To introduce the desired oxygen, nutrients, microorganisms, chemicals or combinations of these agents into sediment the vibrator component of the preferred embodiment of the invention is operated as in its usual application, the removal of air pockets from concrete. The vibrator power source (not shown) whether an electric motor, gasoline engine, air compressor, or liquid pump is turned on. Rotational torque is transmitted to an eccentric element within the vibrator head 36 via the vibrator power cable 20. The vibrator head is lowered to the surface of the sediment and moves downward into the sediment as a result of its vibration. The attached aeration means and liquid-injection means are carried into the sediment by the action of the vibrator head.

Oxygen is released into the sediment with the passage of compressed air from the compressed-air source (not show) via the compressed-air line 24 and gas-diffuser element 2. The pressure of the air agitates and temporarily suspends the sediment thus distributing oxygen throughout the immediate vicinity of the device.

Nutrients, microorganisms or treatment chemicals such as oxidizing agents and detergents are released under pressure as liquid solutions or suspensions into the sediments from a liquid pump (not shown) via the liquid-feed line 22 and liquid-diffuser element 3. The pressure of the liquid agitates and temporarily suspends the sediment while distributing the desired substances throughout the immediate vicinity of the device.

When dry soils are to be treated, the surface of the soil is flooded with water and the device is used with the vibrator head 36 sheathed with the abrasive sock 40 firmly attached by the hose clamp 38. The vibration of the rough surface attached to the head causes compacted soil or sediment to become suspended and the device is then operated as described above.

A sonicator head is used in place of the concrete vibrator head in some cases, for example, where an emulsion is desired.

While the above description of the invention contains many specificities, the reader should not construe these as limitations on the scope of the invention, but merely as exemplifications of preferred embodiments thereof. Those skilled in the art will envision many other possible variations within its scope. For example skilled artisans will readily be able to change the dimension and shapes of the various embodiments. They will also be able to make the device of alternative materials, such as metal, ceramics, rubber or plastics. Other applications of the invention can also be envisioned for example, the extraction of metals from mill tailings or from comminuted ores could be accomplished using the present invention to facilitate chemical or microbial leaching or to desulfurize coal slurries microbiologically. The alternating aerobic and anaerobic digestion of sludge in sewage lagoons could also be facilitated inexpensively by periodic treatment with the present invention.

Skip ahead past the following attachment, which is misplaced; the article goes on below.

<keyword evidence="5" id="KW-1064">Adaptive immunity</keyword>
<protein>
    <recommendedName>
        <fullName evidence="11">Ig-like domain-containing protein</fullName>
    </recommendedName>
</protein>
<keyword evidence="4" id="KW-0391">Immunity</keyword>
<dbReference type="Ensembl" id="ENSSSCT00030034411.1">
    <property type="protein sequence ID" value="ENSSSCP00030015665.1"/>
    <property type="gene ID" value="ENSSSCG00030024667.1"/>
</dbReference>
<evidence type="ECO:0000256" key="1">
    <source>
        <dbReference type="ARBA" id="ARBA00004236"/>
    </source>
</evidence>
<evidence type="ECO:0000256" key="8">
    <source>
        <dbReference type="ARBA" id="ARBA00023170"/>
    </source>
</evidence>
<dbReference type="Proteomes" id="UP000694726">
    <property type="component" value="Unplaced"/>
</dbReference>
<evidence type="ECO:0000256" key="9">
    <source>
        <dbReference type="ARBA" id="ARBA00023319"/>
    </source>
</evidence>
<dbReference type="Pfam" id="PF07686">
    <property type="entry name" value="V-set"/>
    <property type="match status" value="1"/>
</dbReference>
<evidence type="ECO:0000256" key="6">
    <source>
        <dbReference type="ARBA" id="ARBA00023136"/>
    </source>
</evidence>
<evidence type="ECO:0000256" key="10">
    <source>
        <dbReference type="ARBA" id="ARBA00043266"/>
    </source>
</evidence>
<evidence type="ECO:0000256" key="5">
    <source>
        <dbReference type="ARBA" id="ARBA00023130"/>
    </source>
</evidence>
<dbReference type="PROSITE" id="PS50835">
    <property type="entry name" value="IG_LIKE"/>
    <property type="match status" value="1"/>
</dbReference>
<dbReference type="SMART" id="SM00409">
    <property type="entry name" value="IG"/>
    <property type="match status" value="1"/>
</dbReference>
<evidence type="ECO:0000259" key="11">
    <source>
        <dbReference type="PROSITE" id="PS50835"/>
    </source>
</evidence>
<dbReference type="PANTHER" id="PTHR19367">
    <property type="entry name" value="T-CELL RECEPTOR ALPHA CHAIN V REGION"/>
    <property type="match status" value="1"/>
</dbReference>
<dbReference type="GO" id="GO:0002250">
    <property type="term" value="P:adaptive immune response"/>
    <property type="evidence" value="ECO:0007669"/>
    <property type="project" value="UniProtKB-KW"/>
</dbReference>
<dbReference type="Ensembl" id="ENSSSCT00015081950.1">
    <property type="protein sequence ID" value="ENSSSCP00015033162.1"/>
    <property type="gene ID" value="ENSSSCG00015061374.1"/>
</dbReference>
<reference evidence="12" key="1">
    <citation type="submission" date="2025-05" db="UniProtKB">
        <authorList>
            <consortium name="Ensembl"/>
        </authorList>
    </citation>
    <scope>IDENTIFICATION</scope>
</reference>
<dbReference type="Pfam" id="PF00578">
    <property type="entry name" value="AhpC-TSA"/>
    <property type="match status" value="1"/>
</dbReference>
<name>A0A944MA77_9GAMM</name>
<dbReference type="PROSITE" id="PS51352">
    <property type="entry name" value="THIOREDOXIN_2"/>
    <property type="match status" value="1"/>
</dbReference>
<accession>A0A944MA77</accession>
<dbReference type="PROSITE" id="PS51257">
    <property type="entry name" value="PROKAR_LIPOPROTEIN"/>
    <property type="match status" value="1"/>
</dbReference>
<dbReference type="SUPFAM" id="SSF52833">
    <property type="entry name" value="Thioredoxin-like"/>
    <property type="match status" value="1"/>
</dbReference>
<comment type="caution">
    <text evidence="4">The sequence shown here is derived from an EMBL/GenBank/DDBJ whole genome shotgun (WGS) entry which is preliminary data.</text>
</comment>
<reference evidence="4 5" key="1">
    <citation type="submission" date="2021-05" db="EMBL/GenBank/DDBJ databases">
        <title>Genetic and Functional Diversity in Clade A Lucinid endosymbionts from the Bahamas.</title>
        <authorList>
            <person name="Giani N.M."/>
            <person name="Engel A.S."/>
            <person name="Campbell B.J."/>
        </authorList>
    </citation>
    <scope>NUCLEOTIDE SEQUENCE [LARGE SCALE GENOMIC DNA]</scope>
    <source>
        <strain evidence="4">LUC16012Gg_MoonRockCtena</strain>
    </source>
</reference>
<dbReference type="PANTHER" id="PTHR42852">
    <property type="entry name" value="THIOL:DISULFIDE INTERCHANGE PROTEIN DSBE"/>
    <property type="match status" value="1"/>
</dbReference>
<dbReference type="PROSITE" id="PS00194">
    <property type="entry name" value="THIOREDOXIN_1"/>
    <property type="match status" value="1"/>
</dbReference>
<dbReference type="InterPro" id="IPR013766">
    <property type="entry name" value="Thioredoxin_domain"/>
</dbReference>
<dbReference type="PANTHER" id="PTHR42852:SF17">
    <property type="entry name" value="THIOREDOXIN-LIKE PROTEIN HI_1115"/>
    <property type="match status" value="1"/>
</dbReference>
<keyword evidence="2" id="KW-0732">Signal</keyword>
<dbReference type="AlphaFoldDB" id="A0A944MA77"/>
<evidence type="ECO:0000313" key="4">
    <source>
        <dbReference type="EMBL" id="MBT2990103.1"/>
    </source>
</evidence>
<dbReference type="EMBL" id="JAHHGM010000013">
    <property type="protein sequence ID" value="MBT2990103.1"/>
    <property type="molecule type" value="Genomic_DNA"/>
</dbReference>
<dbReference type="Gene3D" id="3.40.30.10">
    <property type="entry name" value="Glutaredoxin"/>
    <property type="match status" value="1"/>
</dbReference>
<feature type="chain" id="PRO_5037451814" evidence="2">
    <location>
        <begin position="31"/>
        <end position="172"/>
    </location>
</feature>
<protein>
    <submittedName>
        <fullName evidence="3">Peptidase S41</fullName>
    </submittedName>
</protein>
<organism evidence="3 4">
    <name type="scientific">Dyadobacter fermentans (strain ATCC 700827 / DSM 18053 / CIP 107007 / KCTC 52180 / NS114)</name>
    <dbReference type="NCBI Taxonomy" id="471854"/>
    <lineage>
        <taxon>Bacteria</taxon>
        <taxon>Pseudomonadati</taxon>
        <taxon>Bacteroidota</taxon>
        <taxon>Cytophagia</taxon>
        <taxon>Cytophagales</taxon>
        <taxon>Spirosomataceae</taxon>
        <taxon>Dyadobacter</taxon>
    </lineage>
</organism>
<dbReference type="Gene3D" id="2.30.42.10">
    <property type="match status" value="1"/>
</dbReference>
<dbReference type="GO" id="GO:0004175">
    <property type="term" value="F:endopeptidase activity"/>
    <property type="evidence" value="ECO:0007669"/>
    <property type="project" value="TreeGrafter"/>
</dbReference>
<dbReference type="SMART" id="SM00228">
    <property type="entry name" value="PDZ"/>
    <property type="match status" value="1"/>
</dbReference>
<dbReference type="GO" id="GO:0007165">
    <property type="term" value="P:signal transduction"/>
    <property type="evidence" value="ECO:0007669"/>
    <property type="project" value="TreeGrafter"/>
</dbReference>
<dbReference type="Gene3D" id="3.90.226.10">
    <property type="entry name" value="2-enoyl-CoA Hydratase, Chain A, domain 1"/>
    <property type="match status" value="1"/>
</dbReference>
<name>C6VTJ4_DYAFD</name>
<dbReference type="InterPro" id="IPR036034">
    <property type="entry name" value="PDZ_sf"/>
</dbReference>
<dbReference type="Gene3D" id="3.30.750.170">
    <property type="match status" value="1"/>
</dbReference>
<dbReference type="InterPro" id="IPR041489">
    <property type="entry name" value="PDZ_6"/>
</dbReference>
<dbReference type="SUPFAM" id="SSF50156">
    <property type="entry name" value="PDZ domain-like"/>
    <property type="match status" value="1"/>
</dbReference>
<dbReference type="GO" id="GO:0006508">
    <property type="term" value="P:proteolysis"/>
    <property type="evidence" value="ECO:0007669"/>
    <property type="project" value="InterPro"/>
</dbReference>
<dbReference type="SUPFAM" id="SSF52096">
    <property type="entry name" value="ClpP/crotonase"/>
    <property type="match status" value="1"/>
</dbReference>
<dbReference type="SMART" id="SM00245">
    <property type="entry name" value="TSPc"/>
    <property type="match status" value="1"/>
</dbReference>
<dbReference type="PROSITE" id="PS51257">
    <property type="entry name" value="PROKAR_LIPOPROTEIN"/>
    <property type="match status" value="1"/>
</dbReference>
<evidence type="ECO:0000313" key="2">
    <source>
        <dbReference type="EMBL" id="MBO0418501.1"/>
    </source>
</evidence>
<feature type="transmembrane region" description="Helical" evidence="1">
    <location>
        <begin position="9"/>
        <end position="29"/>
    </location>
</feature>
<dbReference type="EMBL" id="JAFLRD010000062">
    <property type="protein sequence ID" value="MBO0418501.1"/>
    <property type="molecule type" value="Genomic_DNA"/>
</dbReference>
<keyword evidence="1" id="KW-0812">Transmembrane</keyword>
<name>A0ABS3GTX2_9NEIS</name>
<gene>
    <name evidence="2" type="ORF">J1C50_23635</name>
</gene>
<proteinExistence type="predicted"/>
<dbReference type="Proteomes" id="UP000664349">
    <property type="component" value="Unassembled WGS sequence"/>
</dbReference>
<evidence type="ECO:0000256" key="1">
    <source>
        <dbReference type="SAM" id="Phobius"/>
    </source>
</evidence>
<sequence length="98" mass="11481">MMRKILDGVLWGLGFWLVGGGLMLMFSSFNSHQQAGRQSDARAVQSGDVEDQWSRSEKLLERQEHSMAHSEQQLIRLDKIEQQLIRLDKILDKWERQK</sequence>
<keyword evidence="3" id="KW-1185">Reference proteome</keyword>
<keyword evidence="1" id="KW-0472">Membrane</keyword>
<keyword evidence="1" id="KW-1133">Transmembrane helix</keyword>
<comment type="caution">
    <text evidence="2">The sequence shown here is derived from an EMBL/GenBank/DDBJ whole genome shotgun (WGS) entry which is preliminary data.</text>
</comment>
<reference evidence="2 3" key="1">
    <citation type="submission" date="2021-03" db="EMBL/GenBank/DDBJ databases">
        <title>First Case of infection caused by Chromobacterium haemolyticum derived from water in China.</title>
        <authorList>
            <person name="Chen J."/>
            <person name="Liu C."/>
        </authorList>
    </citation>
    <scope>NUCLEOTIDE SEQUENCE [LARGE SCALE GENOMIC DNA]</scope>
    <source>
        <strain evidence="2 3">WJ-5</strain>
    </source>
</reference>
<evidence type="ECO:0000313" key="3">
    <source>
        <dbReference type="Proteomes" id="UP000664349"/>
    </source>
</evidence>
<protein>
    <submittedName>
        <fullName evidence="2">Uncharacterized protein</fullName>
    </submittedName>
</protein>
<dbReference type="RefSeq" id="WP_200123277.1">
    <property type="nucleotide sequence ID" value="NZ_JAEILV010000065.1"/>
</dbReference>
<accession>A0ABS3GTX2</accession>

Accordingly the reader is requested to determine the scope of the invention by the appended claims and their legal equivalents, and not by the examples which have been given.

Patent Citations
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Referenced by
Citing PatentFiling datePublication dateApplicantTitle
US5481815 *Apr 10, 1995Jan 9, 1996Her Majesty The Queen In Right Of Canada, As Represented By The Minister Of The EnvironmentSystem to reduce sediment toxicity
US5597265 *Feb 1, 1995Jan 28, 1997Gallo; Bruce M.Method and apparatus for the in-situ treatment of contamination in soil
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US5803664 *Dec 18, 1996Sep 8, 1998Canon Kabushiki KaishaProcess for remediating soil
US5888021 *Dec 16, 1996Mar 30, 1999Canon Kabushiki KaishaMethod and apparatus for remediation of contaminated soil
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US6767464Dec 12, 2002Jul 27, 2004Environmental Operating Solutions, Inc.Process and apparatus for waste water treatment
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US9649675 *Jan 5, 2015May 16, 2017Daekyoo HwangIn-situ capping with no loss of water depth
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Classifications
U.S. Classification405/128.5, 435/262.5, 405/271, 405/269
International ClassificationC02F3/12, B09C1/00, C02F3/20, E02D3/054, B01F3/04
Cooperative ClassificationE02D3/054, C02F3/20, C02F3/1231, Y02W10/15, B01F3/04978, B09C1/00
European ClassificationC02F3/12A9, B01F3/04C22, B09C1/00, C02F3/20, E02D3/054
Legal Events
DateCodeEventDescription
Feb 16, 1996FPAYFee payment
Year of fee payment: 4
Apr 25, 2000REMIMaintenance fee reminder mailed
Oct 1, 2000LAPSLapse for failure to pay maintenance fees
Dec 5, 2000FPExpired due to failure to pay maintenance fee
Effective date: 20000929